Today, we recognize that the sky is divided into 88 standard constellations with well-defined boundaries, as adopted by the International Astronomical Union. You might be surprised to learn, however, that these were only officially approved 101 years ago. Before 1922, astronomers and authors could create their own constellations using fainter stars scattered among the more easily recognizable figures. There were constellations portraying historic figures, instruments, and all sorts of living creatures. Most have faded away over time, but a few are still worth remembering.
In the 1980s, several members of the Skyscrapers, Inc. astronomy club in Rhode Island wanted to do something about that. They decided to start a tongue-in-cheek campaign called “Bring Back Bufo” to call attention to one of these long-gone constellations.
Bufo the Toad was concocted by eccentric English scientist, actor, and author John Hill. In 1754, Hill published a dictionary of astronomical terms entitled Urania: Or, a Compleat View of the Heavens. In the book, he proposed filling the empty spaces between several constellations with smaller, unsung creatures. In all, he dreamt up 15 constellations. Besides Bufo, there were Anguilla the Eel, Hirudo the Leech, Limax the Slug, and Scarabaeus the Rhinoceros Beetle, among others. A follow-on edition published in 1768, entitled A New Astronomical Dictionary, included illustrations of all these.
Bufo lies within a barren portion of the southern sky, bridging Libra the Scales and Hydra the Water Snake. Both Libra and Hydra can be difficult to find under less-than-ideal skies.
Binoculars are needed to trace Bufo’s form, which spans nearly 10°. It’s best to start at Libra’s brightest star, the 3rd-magnitude tongue twister Zubenelgenubi (Alpha2 [α2] Librae), located 21° east-southeast of Spica (Alpha Virginis). From there, scan southward to Sigma (σ) Librae. At 3rd magnitude, Sigma marks Bufo’s eye and is the Toad’s brightest star. Sigma is a red giant star lying 288 light-years away, and is over 100 times larger and 1,800 times brighter than our Sun.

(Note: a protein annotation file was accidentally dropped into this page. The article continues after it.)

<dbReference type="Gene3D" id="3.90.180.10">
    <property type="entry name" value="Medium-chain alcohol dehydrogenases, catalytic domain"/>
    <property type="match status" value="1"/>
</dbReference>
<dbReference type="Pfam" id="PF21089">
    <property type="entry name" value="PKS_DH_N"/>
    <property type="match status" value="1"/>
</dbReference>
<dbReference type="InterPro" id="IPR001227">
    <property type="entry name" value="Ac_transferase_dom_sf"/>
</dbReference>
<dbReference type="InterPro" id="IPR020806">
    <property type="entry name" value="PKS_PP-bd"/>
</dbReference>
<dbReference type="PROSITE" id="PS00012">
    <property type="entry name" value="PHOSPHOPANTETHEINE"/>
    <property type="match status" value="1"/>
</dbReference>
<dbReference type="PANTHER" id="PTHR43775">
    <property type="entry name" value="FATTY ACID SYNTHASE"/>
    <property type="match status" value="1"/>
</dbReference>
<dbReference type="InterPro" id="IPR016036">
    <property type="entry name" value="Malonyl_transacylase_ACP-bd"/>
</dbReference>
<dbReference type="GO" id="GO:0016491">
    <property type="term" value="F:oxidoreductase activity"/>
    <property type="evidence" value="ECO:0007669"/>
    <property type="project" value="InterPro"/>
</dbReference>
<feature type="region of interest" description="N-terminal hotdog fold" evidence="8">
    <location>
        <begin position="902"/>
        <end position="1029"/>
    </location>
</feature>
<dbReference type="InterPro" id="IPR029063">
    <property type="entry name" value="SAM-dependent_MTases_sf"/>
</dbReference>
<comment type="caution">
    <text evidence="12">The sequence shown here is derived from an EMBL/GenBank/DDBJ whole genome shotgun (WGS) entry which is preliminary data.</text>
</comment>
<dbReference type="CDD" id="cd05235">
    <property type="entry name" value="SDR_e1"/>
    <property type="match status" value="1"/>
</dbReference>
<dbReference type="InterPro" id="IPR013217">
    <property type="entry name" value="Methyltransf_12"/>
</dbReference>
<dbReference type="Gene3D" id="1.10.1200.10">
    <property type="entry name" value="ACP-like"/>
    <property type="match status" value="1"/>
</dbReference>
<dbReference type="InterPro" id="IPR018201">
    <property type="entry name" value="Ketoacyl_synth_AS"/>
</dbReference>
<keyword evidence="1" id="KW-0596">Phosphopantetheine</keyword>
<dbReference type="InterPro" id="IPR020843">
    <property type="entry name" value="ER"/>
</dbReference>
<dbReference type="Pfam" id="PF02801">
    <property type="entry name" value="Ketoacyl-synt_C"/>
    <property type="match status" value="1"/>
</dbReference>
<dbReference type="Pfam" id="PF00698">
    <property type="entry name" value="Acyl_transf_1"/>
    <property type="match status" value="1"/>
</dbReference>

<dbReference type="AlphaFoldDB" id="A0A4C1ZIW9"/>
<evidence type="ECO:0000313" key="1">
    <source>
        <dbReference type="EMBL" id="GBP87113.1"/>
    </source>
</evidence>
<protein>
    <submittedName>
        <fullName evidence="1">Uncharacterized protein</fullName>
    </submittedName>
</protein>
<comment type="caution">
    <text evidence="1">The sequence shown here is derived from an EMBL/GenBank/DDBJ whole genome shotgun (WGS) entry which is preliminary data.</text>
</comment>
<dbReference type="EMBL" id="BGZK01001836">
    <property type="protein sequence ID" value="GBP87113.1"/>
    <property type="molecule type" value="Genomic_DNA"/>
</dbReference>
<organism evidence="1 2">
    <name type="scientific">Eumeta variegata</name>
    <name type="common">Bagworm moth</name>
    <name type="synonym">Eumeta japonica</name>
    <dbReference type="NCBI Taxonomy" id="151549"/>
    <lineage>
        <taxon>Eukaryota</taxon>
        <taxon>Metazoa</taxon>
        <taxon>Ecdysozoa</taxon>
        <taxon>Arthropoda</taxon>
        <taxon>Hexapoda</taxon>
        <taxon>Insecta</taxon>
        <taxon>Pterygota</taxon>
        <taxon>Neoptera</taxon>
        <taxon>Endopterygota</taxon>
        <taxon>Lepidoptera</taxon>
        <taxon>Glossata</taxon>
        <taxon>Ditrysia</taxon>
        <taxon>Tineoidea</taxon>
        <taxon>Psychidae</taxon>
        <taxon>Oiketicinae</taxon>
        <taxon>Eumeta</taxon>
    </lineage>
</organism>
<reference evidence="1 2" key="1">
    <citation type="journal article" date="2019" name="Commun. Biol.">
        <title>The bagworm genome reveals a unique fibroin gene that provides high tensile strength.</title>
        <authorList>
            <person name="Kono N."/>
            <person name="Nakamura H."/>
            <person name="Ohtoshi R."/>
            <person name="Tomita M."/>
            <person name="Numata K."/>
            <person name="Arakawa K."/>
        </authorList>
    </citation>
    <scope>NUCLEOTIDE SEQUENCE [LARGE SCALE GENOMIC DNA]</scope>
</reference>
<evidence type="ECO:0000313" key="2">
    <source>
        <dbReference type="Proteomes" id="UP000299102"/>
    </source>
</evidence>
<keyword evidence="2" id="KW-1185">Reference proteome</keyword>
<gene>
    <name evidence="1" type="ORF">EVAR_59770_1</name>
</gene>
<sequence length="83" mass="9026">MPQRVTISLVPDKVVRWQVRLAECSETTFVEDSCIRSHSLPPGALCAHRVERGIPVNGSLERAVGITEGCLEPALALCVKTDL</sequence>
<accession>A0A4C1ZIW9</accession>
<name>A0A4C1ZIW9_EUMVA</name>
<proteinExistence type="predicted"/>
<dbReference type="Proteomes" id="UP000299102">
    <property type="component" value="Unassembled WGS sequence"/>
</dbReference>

East of Sigma lies 23 Librae, the tip of Bufo’s nose. From here, retrace your steps west and move on to 5th-magnitude 12 Librae, then along to the slightly fainter stars SAO 182857 and SAO 182517.
From there, the Toad hops into Hydra, where 5th-magnitude 51 Hydrae marks its hip. Bufo looks like it’s ready to leap, with its hind leg stretching southeastward to 52 Hydrae.
Meanwhile, the toad’s belly extends northeast to 58 Hydrae. Look just to the north for five 5th-magnitude stars set in an arc-shaped asterism that I call Bufo’s Bicep.
Completing the toad, the front leg extends to 59 Hydrae, while the rest of its body is connected back to 23 Librae.
Once you figure out Bufo, locate two nearby double stars within Libra. I like to think of them as two flies tempting our toad to jump northward. The closer target of the two is HIP 70513, found by James South and John Herschel. The stars shine at magnitudes 6.6 and 7.0 and are separated by about 35″. That makes them bright enough and wide enough to split through 10x binoculars, especially if those binoculars are mounted on a support. Both are pure white, type A stars, although some observers have noted they appear yellowish.
A second double lies farther north. In fact, we already stopped by it briefly on our way to Bufo. Zubenelgenubi is composed of a 3rd-magnitude primary and a 5th-magnitude secondary separated by 231″. Those values mean that Zubenelgenubi is easy to resolve even through 8×25 pocket binoculars.
Bufo may never have achieved fame and glory like some other constellations, but viewing it is a fun way to keep its memory alive for a new generation.
Comments or suggestions? Contact me through my website, philharrington.net. Until next time, remember that two eyes are better than one.